The next big thing to grow in your garden should produce purple fruits, leaves, and roots. Purple food is the trendy thing to eat in 2017. It’s not just because it’s a unique color that pops on a plate, or stands out from the crowd in the produce aisle. Naturally blue and purple food is richer in health benefits than the same fruits and vegetables in other colors.
Before you rush off to shop for seeds, note that they won’t all have the word ‘purple’ in their variety name. So, don’t pass over those seeds and plants with words that identify shades of ‘blue’ or ‘black’ in their name. It has to do with the pigment family, and the darker the hue, the better. It’s a sign that they’re loaded with curative, protective, and preventative powers. Purple vegetables and fruits have a lot of antioxidants, especially anthocyanins and phenolics.
Take black rice, for instance. It contains 6 times more antioxidants than brown and white, and outshines blueberries! It’s also higher in iron and vitamin E, along with other important benefits. A pricey oddity at the grocery store, so you might want to try growing your own. You’ll find packages of organic seed available on Etsy.
Naturally, if you’ve got room for a berry plot, you can grow a variety of dark blue or purple fruit every year from a single planting. Berries are rivaled only by spinach and kale in antioxidant levels. Blueberries, blackberries, black raspberries, acacia berries, boysenberries, loganberries… the list goes on. Not everyone has the right climate and/or soil to grow them all. Find out which ones will work in your yard, and some of them, like blueberries, do well in containers too.
Black grapes are another fruit to grow in a permanent placement. These offer all the great benefits of red grapes, including resveratal and quercitin, but also contain phenolic acids. And then there’s purple plums, and purple figs, providing even more fruity sources of important phytonutrients.
Potatoes come in purple too, not the skin, but the tuber’s meat. Purple Majesty Potatoes have super dark purple flesh that is surprisingly rich in vitamin C and phytonutrients. The Okinawan Potato is more commonly known as a purple sweet potato. It too packs more health benefits than its orange-fleshed cousin.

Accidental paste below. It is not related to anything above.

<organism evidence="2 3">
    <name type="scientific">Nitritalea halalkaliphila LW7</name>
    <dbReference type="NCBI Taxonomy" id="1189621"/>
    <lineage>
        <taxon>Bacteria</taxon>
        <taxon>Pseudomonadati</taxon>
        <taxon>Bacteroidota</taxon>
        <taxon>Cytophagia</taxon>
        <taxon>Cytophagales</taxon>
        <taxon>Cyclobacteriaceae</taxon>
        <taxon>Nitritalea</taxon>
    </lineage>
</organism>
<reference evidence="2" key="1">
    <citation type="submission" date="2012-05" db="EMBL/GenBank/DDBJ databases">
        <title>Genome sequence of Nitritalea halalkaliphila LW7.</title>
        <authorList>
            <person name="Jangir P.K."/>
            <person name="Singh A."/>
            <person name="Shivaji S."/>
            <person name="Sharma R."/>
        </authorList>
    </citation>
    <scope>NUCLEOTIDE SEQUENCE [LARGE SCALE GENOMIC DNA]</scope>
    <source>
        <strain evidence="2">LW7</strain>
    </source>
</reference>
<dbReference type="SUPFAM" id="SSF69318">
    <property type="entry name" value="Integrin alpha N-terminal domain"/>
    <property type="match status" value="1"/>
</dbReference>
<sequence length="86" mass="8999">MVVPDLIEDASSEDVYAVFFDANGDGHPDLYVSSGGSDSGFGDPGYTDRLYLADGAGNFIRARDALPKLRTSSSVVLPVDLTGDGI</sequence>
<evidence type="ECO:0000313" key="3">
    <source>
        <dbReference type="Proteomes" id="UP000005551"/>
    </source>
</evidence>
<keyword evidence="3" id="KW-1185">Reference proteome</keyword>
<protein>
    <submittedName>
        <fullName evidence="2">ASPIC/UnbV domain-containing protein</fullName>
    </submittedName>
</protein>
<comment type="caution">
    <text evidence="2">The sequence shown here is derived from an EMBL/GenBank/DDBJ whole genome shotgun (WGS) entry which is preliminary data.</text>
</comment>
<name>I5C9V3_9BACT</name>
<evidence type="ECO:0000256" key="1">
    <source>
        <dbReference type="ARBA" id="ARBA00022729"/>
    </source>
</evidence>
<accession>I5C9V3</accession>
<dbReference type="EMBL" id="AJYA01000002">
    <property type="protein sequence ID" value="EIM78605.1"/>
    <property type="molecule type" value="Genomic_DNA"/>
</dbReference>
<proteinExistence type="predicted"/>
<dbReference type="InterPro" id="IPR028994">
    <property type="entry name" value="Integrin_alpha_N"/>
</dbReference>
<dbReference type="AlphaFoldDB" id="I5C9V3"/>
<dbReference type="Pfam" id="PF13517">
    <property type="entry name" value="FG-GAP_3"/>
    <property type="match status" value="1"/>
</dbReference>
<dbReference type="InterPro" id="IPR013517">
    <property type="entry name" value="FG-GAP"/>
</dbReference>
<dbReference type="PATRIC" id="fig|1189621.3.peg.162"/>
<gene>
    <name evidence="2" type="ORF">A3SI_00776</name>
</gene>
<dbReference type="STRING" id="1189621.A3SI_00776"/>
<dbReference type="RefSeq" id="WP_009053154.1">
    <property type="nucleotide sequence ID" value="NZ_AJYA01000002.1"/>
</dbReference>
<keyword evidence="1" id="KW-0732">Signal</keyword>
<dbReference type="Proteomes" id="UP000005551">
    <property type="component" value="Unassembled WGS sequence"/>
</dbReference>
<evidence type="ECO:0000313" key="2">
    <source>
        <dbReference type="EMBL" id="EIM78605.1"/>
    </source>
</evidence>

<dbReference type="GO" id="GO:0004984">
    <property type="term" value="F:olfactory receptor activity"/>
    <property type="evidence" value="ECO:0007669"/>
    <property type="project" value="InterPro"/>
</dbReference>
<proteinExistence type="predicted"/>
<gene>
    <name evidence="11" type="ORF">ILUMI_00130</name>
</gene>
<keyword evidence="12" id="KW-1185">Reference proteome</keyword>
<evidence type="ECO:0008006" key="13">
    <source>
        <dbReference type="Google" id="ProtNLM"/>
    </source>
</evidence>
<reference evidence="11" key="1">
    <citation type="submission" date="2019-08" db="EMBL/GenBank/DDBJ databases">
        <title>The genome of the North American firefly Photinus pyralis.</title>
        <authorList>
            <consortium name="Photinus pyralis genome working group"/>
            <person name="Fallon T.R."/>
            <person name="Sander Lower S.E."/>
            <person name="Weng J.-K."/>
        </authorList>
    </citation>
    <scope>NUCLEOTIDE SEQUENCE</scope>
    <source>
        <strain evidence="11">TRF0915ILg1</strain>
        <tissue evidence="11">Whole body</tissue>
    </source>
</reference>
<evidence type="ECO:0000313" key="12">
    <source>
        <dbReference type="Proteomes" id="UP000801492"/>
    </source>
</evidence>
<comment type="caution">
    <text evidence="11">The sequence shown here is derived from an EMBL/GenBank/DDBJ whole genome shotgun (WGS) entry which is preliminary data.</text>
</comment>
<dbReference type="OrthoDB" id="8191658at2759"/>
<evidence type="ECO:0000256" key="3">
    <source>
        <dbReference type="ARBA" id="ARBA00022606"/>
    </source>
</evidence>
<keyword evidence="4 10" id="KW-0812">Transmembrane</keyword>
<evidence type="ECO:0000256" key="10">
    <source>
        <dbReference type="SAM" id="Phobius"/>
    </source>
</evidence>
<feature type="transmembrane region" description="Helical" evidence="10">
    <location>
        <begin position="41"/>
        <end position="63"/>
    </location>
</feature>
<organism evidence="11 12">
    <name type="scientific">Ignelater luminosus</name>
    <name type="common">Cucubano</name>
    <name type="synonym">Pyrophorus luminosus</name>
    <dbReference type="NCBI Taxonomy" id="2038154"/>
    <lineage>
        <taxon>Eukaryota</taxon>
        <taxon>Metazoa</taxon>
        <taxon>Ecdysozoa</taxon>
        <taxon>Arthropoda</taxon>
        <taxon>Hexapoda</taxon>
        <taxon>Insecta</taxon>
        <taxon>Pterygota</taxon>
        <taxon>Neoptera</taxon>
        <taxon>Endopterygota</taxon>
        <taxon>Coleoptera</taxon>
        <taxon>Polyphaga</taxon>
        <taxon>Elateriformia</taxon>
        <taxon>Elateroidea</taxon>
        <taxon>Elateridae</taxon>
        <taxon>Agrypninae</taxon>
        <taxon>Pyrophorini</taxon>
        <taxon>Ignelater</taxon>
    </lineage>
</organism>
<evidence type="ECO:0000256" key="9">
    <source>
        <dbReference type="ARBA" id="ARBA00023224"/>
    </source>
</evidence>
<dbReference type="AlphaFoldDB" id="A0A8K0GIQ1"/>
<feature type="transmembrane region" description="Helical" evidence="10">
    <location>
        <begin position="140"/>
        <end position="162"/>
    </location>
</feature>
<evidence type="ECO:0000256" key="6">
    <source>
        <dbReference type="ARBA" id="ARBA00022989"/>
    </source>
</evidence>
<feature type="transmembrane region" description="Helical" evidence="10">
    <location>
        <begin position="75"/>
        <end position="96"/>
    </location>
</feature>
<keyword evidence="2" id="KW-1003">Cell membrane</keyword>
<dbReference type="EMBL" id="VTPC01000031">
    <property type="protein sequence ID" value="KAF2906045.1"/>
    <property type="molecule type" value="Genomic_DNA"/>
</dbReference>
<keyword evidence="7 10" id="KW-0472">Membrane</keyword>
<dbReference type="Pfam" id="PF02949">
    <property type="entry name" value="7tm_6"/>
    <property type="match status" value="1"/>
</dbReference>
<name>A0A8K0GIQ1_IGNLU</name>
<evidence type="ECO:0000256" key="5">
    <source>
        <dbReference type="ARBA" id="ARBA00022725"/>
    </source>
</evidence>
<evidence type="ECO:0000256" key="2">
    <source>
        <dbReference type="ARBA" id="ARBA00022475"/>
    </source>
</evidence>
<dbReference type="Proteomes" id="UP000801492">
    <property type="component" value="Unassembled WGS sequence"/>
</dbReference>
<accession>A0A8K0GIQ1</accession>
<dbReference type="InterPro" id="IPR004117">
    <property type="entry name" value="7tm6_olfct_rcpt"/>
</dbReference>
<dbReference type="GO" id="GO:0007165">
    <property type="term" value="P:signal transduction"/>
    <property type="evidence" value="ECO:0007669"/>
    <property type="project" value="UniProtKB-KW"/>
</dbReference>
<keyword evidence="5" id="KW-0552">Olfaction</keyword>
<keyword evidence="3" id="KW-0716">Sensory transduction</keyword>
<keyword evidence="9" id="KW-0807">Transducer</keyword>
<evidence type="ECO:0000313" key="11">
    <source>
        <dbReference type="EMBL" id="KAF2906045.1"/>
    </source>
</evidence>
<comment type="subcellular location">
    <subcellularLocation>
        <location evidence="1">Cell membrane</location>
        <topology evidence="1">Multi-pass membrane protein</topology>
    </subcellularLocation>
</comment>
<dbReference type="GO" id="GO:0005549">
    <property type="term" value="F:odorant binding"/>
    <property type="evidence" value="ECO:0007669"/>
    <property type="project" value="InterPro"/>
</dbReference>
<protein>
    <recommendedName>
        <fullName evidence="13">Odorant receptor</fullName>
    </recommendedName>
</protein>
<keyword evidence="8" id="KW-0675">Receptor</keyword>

Asparagus is a delicious, early season treat that is super low maintenance. Purple Passion Asparagus has the deepest colored stems, because it’s especially rich in anthocyanins. Grow this perennial crop where they won’t be disturbed. Plant a 4′ wide row in the lawn, and once the last spears set seed, just mow it off. Once cut, the bed will become invisible, but you’ll be harvesting for many years.
Black and blue corn is normally a flour corn or popping corn, and requires a long season to reach the harvest stage. Both will be healthier eating than lighter or standard yellow varieties for snacking and cornmeal. If your climate is too short, start the seeds. With a home grain mill, you can make your own cornmeal. And standard popcorn is super healthy, and those dark varieties should be even richer in antioxidants. Learning how to make your own blue tortillas and tortilla chips might be fun. Betcha they’re better than store bought.
For all those who prefer their tomatoes to be red, it might be wise to take a more serious look at blue and black fruiting varieties. Yes, they taste different, but shouldn’t they? After all, due to the color of their skin, they have stronger or extra beneficial contents. Look for darkest skinned varieties, like Indigo Rose and Indigo Apple. However, you might want to avoid the Blueberries variety. They say it’s bitter and sour.
In the same plant family, Solinacea, there are purple peppers – both hot and sweet, purple tomatillos, and of course, eggplant. In fact, eggplant may be the most versatile purple food you can grow in the garden.
Broccoli is a powerhouse of beneficial properties, but purple broccoli has more antioxidants than green. And it’s best to microwave broccoli over boiling! It actually preserves and enhances its antioxidant compounds, according to a study done at Oxford.
Joining broccoli are other brassicas that offer even more purple food options. Purple cauliflower, for one. And let’s not forget purple kohlrabi, purple kale, purple brussel sprouts, and purple cabbages (head and Chinese types).
Have I overlooked any purple food? Oh my, yes… purple carrots, radishes, turnips, mustard, lettuces, and beans. And then there’s purple onions, leeks, garlic, basil, and beets.
Go forth and grow some purple 🙂